You've probably seen pictures of the famed Mandelbrot set and its mysterious cousins, the Julia sets. In this article Robert L. Devaney explores the maths behind these beauties and shows that they're loaded with mathematical meaning.
What does a mathematician from the 3rd century BC have to do with tuning musical instruments in 17th century Europe? Benjamin Wardhaugh tells us about one of the more unusual places you might find Euclid's algorithm being used.
In last issue's Graphical methods I Phil Wilson used maths to predict the outcome of a cold war in slug world. In this self-contained article he looks at slug world after the disaster: with only a few survivors and all infra-structure destroyed, which species will take root and how will they develop? Graphs can tell it all.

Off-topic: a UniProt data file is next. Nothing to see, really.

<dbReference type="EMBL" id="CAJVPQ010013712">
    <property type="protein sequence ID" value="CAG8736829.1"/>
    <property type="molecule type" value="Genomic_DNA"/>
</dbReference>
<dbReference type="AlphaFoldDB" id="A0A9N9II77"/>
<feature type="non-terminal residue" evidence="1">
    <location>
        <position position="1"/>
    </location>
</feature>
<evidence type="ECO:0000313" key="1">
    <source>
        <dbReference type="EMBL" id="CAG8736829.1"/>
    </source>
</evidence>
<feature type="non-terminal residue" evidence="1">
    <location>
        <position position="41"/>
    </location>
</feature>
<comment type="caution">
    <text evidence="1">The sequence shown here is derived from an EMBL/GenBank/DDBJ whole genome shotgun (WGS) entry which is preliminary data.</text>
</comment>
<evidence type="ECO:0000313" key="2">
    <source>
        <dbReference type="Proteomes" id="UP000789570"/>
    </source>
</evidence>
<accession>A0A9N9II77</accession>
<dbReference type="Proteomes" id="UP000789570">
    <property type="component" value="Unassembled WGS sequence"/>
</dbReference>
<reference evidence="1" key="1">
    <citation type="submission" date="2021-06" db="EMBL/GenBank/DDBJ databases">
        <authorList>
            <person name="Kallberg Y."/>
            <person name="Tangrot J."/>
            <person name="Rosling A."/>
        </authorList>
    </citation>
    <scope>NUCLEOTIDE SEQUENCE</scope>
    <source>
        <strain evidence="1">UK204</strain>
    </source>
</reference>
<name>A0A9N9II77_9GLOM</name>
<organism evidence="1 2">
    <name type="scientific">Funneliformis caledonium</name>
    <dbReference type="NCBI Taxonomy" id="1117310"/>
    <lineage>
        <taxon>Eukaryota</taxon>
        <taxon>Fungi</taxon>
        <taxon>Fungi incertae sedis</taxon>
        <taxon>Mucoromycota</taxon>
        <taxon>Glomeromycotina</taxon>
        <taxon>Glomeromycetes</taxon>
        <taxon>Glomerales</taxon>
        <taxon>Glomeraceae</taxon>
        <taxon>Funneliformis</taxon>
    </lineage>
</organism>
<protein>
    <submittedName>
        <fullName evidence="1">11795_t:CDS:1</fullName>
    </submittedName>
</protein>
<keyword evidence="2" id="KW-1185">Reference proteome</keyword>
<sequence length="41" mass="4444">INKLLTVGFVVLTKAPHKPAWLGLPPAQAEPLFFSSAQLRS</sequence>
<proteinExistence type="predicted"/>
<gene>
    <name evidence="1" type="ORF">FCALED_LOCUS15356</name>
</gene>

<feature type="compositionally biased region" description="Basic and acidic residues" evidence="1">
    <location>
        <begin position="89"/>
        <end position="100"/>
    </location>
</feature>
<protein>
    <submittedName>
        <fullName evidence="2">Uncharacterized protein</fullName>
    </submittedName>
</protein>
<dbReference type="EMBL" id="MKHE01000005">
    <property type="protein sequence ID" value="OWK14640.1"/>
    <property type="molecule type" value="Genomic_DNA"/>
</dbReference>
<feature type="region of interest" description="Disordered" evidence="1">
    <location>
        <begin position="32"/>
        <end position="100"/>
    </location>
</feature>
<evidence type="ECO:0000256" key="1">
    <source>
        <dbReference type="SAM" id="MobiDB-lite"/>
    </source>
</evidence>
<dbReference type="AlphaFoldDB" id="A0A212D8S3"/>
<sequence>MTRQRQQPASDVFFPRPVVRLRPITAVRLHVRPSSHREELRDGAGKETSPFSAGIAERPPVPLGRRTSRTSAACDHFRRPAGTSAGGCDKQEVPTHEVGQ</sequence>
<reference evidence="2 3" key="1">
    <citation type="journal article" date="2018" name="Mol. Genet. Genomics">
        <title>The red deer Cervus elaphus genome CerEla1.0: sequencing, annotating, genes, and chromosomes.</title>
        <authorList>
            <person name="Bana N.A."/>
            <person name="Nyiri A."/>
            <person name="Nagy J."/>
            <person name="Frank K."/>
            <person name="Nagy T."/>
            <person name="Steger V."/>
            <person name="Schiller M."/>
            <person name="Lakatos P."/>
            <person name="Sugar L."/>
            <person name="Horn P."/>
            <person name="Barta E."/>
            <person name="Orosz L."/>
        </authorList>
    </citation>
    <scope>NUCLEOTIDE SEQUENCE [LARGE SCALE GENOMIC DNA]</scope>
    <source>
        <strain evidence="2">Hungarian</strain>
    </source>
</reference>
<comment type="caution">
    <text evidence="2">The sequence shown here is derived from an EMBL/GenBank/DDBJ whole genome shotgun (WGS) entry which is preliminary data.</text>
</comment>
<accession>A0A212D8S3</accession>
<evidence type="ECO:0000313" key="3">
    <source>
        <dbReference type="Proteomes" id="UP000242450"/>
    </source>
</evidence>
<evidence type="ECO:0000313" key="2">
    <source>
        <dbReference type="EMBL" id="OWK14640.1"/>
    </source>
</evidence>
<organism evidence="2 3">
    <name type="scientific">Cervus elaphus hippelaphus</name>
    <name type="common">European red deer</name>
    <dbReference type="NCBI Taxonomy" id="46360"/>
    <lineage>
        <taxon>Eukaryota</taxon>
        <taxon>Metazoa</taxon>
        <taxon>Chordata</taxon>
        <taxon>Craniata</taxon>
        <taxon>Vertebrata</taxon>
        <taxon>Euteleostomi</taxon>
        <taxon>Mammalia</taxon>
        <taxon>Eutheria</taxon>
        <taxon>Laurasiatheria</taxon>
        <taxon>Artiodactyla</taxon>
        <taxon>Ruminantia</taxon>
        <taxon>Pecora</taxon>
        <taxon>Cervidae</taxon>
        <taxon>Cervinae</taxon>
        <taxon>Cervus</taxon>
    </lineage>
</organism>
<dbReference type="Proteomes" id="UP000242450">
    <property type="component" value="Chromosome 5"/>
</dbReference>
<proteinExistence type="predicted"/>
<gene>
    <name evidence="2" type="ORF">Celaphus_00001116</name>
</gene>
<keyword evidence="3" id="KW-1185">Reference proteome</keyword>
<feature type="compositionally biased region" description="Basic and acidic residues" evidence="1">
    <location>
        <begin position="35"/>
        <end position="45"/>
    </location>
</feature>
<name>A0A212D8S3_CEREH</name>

Groups are some of the most fundamental objects in maths. Take a system of interacting objects and strip it to the bone to see what makes it tick, and very often you're faced with a group. Colva Roney-Dougal takes us into their abstract world and puzzles over a game of Solitaire.